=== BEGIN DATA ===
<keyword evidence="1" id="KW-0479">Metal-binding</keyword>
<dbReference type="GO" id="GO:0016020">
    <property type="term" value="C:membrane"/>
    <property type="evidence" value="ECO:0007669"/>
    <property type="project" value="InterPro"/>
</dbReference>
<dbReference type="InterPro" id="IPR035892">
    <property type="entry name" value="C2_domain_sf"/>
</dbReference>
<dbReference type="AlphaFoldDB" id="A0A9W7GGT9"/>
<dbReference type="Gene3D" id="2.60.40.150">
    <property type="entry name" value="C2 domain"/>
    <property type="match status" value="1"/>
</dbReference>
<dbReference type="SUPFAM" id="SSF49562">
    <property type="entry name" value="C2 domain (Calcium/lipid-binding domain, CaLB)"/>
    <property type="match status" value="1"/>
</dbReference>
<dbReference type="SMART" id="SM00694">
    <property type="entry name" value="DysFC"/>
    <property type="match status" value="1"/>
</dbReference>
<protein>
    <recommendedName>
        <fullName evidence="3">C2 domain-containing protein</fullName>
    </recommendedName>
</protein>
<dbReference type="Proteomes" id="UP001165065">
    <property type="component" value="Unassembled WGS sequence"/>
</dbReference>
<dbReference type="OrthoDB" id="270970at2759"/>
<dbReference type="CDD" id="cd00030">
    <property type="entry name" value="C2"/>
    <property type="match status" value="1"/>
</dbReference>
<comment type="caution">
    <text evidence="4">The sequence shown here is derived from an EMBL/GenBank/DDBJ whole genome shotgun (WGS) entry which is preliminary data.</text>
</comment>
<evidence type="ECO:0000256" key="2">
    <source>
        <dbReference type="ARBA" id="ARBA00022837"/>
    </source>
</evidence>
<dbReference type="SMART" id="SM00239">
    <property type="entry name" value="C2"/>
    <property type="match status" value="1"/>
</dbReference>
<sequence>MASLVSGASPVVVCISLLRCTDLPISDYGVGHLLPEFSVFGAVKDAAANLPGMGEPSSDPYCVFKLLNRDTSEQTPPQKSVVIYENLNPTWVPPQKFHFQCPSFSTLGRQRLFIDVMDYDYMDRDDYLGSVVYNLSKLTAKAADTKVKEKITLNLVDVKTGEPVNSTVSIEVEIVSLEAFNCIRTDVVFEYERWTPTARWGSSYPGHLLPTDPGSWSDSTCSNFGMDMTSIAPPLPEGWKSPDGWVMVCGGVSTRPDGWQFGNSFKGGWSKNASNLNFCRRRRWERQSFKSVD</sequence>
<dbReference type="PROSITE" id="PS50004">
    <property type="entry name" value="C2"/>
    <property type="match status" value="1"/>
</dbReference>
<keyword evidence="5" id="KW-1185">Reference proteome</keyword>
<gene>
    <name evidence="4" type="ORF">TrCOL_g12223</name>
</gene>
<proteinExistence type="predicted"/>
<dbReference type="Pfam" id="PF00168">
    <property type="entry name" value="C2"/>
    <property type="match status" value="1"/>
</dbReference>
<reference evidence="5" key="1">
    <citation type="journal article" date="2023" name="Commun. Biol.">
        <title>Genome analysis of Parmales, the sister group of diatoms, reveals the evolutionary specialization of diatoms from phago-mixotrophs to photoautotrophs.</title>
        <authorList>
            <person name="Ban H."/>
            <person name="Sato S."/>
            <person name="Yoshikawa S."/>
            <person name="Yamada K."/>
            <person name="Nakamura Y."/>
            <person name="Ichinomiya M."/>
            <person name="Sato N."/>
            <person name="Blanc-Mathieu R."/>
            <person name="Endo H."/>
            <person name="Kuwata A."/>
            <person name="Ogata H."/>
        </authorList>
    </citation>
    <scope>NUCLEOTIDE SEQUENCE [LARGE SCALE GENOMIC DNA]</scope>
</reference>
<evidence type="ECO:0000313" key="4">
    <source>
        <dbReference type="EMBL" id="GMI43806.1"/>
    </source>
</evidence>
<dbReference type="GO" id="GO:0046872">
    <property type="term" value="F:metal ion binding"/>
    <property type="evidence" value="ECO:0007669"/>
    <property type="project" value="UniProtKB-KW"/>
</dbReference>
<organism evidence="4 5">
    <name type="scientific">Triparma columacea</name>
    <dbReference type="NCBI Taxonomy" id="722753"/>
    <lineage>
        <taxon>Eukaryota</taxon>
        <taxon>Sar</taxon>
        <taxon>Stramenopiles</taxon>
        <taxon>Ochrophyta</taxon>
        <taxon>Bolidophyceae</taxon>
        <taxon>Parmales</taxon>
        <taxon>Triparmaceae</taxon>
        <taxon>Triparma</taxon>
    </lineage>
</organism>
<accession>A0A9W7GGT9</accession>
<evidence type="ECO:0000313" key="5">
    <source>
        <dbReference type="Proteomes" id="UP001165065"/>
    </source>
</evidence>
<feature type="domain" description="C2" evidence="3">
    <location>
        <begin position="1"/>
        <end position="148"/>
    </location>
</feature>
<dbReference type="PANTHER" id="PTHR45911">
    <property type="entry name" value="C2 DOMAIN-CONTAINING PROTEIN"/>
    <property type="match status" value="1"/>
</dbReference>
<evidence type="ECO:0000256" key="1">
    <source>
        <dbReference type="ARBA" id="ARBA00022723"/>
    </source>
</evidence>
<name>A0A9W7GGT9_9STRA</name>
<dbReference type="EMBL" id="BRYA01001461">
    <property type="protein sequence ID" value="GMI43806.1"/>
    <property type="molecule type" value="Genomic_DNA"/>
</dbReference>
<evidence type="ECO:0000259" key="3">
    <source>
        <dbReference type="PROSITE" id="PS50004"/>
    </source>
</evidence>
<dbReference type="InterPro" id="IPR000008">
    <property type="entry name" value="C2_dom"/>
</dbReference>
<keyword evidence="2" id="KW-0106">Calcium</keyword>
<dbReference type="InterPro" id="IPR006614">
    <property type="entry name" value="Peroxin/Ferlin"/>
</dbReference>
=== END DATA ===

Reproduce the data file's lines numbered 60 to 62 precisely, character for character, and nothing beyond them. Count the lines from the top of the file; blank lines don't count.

    <property type="match status" value="1"/>
</dbReference>
<reference evidence="5" key="1">